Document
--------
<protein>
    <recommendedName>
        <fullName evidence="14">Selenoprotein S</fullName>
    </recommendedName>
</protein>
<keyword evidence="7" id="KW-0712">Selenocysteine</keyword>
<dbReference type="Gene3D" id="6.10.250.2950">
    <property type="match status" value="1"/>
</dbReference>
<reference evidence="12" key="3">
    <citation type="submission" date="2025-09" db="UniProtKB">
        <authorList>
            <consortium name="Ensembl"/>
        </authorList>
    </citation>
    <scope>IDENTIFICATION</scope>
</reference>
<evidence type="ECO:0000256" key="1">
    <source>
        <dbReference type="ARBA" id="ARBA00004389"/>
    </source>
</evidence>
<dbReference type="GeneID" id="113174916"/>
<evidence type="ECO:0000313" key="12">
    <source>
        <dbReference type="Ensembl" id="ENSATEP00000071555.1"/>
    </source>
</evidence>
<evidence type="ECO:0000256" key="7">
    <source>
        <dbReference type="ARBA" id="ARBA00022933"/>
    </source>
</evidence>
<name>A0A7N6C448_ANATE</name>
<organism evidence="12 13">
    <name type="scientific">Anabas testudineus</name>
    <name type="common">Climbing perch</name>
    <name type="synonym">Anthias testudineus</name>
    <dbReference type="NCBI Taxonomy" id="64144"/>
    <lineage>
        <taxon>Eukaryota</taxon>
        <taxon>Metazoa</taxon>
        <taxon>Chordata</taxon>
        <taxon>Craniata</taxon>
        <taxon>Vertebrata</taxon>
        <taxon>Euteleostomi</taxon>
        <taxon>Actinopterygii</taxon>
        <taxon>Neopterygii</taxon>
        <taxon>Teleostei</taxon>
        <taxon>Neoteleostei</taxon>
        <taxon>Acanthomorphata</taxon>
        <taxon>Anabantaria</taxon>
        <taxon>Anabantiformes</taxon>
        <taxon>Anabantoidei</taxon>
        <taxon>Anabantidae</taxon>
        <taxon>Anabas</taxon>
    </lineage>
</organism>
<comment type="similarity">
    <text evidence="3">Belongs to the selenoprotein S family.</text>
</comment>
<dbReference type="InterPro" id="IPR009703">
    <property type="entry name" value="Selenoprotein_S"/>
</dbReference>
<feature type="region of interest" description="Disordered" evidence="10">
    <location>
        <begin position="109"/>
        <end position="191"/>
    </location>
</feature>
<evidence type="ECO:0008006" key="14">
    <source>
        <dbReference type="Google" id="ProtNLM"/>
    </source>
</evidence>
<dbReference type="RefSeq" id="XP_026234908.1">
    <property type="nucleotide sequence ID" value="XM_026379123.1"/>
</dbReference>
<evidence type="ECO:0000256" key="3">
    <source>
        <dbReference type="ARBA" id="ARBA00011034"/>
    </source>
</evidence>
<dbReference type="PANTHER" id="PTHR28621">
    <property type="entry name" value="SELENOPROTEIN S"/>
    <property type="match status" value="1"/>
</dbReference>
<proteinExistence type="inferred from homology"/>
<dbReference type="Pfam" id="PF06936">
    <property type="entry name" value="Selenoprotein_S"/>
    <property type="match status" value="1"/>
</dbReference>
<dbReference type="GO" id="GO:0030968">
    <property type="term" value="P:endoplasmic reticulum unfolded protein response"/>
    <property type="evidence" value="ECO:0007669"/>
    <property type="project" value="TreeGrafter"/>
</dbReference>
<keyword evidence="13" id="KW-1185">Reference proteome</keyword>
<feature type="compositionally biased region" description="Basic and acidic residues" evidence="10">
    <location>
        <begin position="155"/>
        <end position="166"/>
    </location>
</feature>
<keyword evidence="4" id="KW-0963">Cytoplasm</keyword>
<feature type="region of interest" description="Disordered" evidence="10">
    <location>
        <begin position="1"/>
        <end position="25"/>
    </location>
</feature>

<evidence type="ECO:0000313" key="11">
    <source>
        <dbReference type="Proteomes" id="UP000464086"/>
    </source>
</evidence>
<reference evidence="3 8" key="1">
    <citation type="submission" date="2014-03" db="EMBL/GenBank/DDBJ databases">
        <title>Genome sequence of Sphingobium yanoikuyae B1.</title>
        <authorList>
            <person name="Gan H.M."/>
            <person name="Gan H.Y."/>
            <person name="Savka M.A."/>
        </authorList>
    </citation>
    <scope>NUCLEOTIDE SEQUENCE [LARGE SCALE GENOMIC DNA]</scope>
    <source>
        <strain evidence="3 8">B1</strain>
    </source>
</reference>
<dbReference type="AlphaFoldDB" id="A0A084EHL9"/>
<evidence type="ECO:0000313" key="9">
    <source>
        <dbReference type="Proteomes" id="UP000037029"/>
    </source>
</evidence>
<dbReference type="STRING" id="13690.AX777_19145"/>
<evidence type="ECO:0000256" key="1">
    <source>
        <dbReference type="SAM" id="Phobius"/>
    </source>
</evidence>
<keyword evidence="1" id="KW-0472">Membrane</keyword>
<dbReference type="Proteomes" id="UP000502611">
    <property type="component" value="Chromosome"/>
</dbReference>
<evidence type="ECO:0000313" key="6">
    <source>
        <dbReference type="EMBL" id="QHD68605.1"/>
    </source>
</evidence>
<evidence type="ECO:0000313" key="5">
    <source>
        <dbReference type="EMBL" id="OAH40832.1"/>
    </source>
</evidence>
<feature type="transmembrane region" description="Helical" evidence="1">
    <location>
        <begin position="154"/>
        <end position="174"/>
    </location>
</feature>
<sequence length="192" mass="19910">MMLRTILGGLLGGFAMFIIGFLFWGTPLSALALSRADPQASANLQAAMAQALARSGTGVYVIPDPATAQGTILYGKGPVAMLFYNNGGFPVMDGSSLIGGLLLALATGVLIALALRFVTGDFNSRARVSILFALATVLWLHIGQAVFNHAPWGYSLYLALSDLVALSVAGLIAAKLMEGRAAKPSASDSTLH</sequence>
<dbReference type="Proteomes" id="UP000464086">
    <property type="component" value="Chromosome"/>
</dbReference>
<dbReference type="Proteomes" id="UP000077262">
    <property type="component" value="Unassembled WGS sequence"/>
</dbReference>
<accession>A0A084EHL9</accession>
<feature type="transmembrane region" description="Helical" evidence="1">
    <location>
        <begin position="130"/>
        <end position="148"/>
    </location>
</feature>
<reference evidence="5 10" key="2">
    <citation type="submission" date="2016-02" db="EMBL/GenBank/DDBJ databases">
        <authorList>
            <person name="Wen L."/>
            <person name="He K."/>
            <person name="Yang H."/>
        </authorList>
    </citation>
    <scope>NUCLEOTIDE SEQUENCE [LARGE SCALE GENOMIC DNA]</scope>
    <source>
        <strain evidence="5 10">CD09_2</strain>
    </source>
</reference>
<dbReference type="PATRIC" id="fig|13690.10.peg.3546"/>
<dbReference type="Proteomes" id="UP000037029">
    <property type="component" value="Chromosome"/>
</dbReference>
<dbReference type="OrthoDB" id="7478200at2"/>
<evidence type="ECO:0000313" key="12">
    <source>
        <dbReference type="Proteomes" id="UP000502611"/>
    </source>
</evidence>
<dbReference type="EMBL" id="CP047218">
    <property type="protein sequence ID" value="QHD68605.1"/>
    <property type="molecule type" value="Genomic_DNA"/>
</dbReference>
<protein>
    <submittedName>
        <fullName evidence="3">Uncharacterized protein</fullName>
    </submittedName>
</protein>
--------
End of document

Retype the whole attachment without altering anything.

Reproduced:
<protein>
    <recommendedName>
        <fullName evidence="14">Selenoprotein S</fullName>
    </recommendedName>
</protein>
<keyword evidence="7" id="KW-0712">Selenocysteine</keyword>
<dbReference type="Gene3D" id="6.10.250.2950">
    <property type="match status" value="1"/>
</dbReference>
<reference evidence="12" key="3">
    <citation type="submission" date="2025-09" db="UniProtKB">
        <authorList>
            <consortium name="Ensembl"/>
        </authorList>
    </citation>
    <scope>IDENTIFICATION</scope>
</reference>
<evidence type="ECO:0000256" key="1">
    <source>
        <dbReference type="ARBA" id="ARBA00004389"/>
    </source>
</evidence>
<dbReference type="GeneID" id="113174916"/>
<evidence type="ECO:0000313" key="12">
    <source>
        <dbReference type="Ensembl" id="ENSATEP00000071555.1"/>
    </source>
</evidence>
<evidence type="ECO:0000256" key="7">
    <source>
        <dbReference type="ARBA" id="ARBA00022933"/>
    </source>
</evidence>
<name>A0A7N6C448_ANATE</name>
<organism evidence="12 13">
    <name type="scientific">Anabas testudineus</name>
    <name type="common">Climbing perch</name>
    <name type="synonym">Anthias testudineus</name>
    <dbReference type="NCBI Taxonomy" id="64144"/>
    <lineage>
        <taxon>Eukaryota</taxon>
        <taxon>Metazoa</taxon>
        <taxon>Chordata</taxon>
        <taxon>Craniata</taxon>
        <taxon>Vertebrata</taxon>
        <taxon>Euteleostomi</taxon>
        <taxon>Actinopterygii</taxon>
        <taxon>Neopterygii</taxon>
        <taxon>Teleostei</taxon>
        <taxon>Neoteleostei</taxon>
        <taxon>Acanthomorphata</taxon>
        <taxon>Anabantaria</taxon>
        <taxon>Anabantiformes</taxon>
        <taxon>Anabantoidei</taxon>
        <taxon>Anabantidae</taxon>
        <taxon>Anabas</taxon>
    </lineage>
</organism>
<comment type="similarity">
    <text evidence="3">Belongs to the selenoprotein S family.</text>
</comment>
<dbReference type="InterPro" id="IPR009703">
    <property type="entry name" value="Selenoprotein_S"/>
</dbReference>
<feature type="region of interest" description="Disordered" evidence="10">
    <location>
        <begin position="109"/>
        <end position="191"/>
    </location>
</feature>
<evidence type="ECO:0008006" key="14">
    <source>
        <dbReference type="Google" id="ProtNLM"/>
    </source>
</evidence>
<dbReference type="RefSeq" id="XP_026234908.1">
    <property type="nucleotide sequence ID" value="XM_026379123.1"/>
</dbReference>
<evidence type="ECO:0000256" key="3">
    <source>
        <dbReference type="ARBA" id="ARBA00011034"/>
    </source>
</evidence>
<dbReference type="PANTHER" id="PTHR28621">
    <property type="entry name" value="SELENOPROTEIN S"/>
    <property type="match status" value="1"/>
</dbReference>
<proteinExistence type="inferred from homology"/>
<dbReference type="Pfam" id="PF06936">
    <property type="entry name" value="Selenoprotein_S"/>
    <property type="match status" value="1"/>
</dbReference>
<dbReference type="GO" id="GO:0030968">
    <property type="term" value="P:endoplasmic reticulum unfolded protein response"/>
    <property type="evidence" value="ECO:0007669"/>
    <property type="project" value="TreeGrafter"/>
</dbReference>
<keyword evidence="13" id="KW-1185">Reference proteome</keyword>
<feature type="compositionally biased region" description="Basic and acidic residues" evidence="10">
    <location>
        <begin position="155"/>
        <end position="166"/>
    </location>
</feature>
<keyword evidence="4" id="KW-0963">Cytoplasm</keyword>
<feature type="region of interest" description="Disordered" evidence="10">
    <location>
        <begin position="1"/>
        <end position="25"/>
    </location>
</feature>

<evidence type="ECO:0000313" key="11">
    <source>
        <dbReference type="Proteomes" id="UP000464086"/>
    </source>
</evidence>
<reference evidence="3 8" key="1">
    <citation type="submission" date="2014-03" db="EMBL/GenBank/DDBJ databases">
        <title>Genome sequence of Sphingobium yanoikuyae B1.</title>
        <authorList>
            <person name="Gan H.M."/>
            <person name="Gan H.Y."/>
            <person name="Savka M.A."/>
        </authorList>
    </citation>
    <scope>NUCLEOTIDE SEQUENCE [LARGE SCALE GENOMIC DNA]</scope>
    <source>
        <strain evidence="3 8">B1</strain>
    </source>
</reference>
<dbReference type="AlphaFoldDB" id="A0A084EHL9"/>
<evidence type="ECO:0000313" key="9">
    <source>
        <dbReference type="Proteomes" id="UP000037029"/>
    </source>
</evidence>
<dbReference type="STRING" id="13690.AX777_19145"/>
<evidence type="ECO:0000256" key="1">
    <source>
        <dbReference type="SAM" id="Phobius"/>
    </source>
</evidence>
<keyword evidence="1" id="KW-0472">Membrane</keyword>
<dbReference type="Proteomes" id="UP000502611">
    <property type="component" value="Chromosome"/>
</dbReference>
<evidence type="ECO:0000313" key="6">
    <source>
        <dbReference type="EMBL" id="QHD68605.1"/>
    </source>
</evidence>
<evidence type="ECO:0000313" key="5">
    <source>
        <dbReference type="EMBL" id="OAH40832.1"/>
    </source>
</evidence>
<feature type="transmembrane region" description="Helical" evidence="1">
    <location>
        <begin position="154"/>
        <end position="174"/>
    </location>
</feature>
<sequence length="192" mass="19910">MMLRTILGGLLGGFAMFIIGFLFWGTPLSALALSRADPQASANLQAAMAQALARSGTGVYVIPDPATAQGTILYGKGPVAMLFYNNGGFPVMDGSSLIGGLLLALATGVLIALALRFVTGDFNSRARVSILFALATVLWLHIGQAVFNHAPWGYSLYLALSDLVALSVAGLIAAKLMEGRAAKPSASDSTLH</sequence>
<dbReference type="Proteomes" id="UP000464086">
    <property type="component" value="Chromosome"/>
</dbReference>
<dbReference type="Proteomes" id="UP000077262">
    <property type="component" value="Unassembled WGS sequence"/>
</dbReference>
<accession>A0A084EHL9</accession>
<feature type="transmembrane region" description="Helical" evidence="1">
    <location>
        <begin position="130"/>
        <end position="148"/>
    </location>
</feature>
<reference evidence="5 10" key="2">
    <citation type="submission" date="2016-02" db="EMBL/GenBank/DDBJ databases">
        <authorList>
            <person name="Wen L."/>
            <person name="He K."/>
            <person name="Yang H."/>
        </authorList>
    </citation>
    <scope>NUCLEOTIDE SEQUENCE [LARGE SCALE GENOMIC DNA]</scope>
    <source>
        <strain evidence="5 10">CD09_2</strain>
    </source>
</reference>
<dbReference type="PATRIC" id="fig|13690.10.peg.3546"/>
<dbReference type="Proteomes" id="UP000037029">
    <property type="component" value="Chromosome"/>
</dbReference>
<dbReference type="OrthoDB" id="7478200at2"/>
<evidence type="ECO:0000313" key="12">
    <source>
        <dbReference type="Proteomes" id="UP000502611"/>
    </source>
</evidence>
<dbReference type="EMBL" id="CP047218">
    <property type="protein sequence ID" value="QHD68605.1"/>
    <property type="molecule type" value="Genomic_DNA"/>
</dbReference>
<protein>
    <submittedName>
        <fullName evidence="3">Uncharacterized protein</fullName>
    </submittedName>
</protein>